As far as I can see, ehild and vela are suggesting two mutually exclusive explanations. With zero air gap, either there is no reflected beam (not counting the one off the top surface), which makes things as dark as they can get (which is what ehild is saying), or there are two reflected beams (according to vela) interfering like in the case of Newton's rings (with an inexplicable phase change* even though the two surfaces in contact have the same refractive index). WHICH explanation is correct, and how could the second one possibly be?




    *This is something I don't understand about the explanation for the central dark spot in Newton's rings either. If you have a glass lens in contact with a glass flat, why the phase change?


    EDIT: Never mind. I think I see what you're saying. Regardless of which explanation you choose, the result is the same. What's the difference between "no reflection" and "total cancellation of the two reflected beams" in terms of what is observed? No difference (as ehild pointed out in post#16). Although the actual explanation is that the gap is zero, leading to n1 = n2 and no reflection, this can be regarded as the result of the Newton ring phenomenon in the LIMIT that the gap is really really small and the phase difference can be regarded as arising entirely from the pi phase shift upon reflection. I'm sorry I was slow to get that.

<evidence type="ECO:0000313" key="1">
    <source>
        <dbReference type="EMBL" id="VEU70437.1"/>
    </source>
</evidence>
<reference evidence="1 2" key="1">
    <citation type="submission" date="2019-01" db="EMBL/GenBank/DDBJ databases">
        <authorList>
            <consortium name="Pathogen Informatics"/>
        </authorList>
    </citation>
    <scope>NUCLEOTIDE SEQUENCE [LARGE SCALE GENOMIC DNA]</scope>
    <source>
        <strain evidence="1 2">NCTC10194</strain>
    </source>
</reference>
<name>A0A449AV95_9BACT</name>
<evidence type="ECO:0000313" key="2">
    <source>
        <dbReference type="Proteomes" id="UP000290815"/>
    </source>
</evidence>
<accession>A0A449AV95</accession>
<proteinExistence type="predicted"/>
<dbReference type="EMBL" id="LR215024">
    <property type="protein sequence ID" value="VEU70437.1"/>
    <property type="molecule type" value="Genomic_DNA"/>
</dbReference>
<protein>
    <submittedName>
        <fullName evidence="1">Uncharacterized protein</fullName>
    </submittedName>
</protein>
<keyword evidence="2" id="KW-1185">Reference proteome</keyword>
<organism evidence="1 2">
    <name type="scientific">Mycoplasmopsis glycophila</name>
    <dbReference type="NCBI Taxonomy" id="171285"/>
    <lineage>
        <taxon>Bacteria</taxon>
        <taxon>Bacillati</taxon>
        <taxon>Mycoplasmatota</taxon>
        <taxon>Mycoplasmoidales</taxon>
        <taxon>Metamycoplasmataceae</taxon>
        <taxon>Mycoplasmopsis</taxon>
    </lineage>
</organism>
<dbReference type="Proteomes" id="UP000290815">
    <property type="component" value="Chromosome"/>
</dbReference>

Last edited: May 29, 2010
  20. May 29, 2010 #19

    ehild

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    Well, is not it the same, two reflected waves which extinct each other or no reflected wave at all?

    Imagine a thin layer of refractive index n1 and thickness d embedded between two media with refractive indices n0 and n2, and a monochromatic wave of wavelength λ is incident perpendicularly at the surface. The reflectance can be expressed with the Fresnel reflection coefficients and the phase change δ when the wave traverses the layer.

    The Fresnel reflection coefficients are

    [tex]r_{01}=\frac{n_0-n_1}{n_0-n_1}[/tex]

    [tex]r_{12}=\frac{n_1-n_2}{n_1-n_2}[/tex]

    A negative reflection coefficient is interpreted as pi phase change at reflection.

    The phase change during travelling across the layer is:

    [tex]\delta=\frac{2\pi}{\lambda} nd [/tex]

    the reflectance is

    [tex]\frac{r_{01}^2+r_{12}^2+2r_{01}r_{12}cos(2\delta)}{1+r_{01}^2r_{12}^2+2r_{01}r_{12}cos(2\delta)}[/tex]

    If the surrounding media are the same, r12=r10=-r01 and the reflectance becomes

    [tex]\frac{2r_{01}^2-2r_{01}^2cos(2\delta)}{1+r_{01}^4-2r_{01}^2cos(2\delta)}[/tex]

    which is zero when d=0 because of the - sign in front the interference term (the cosine term) and this cosine term comes from the pi phase change at one of the two boundaries.

    ehild
     
    Last edited: May 29, 2010
  21. May 29, 2010 #20

    ehild

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    Cepheid, we said the same at the same time :)


    ehild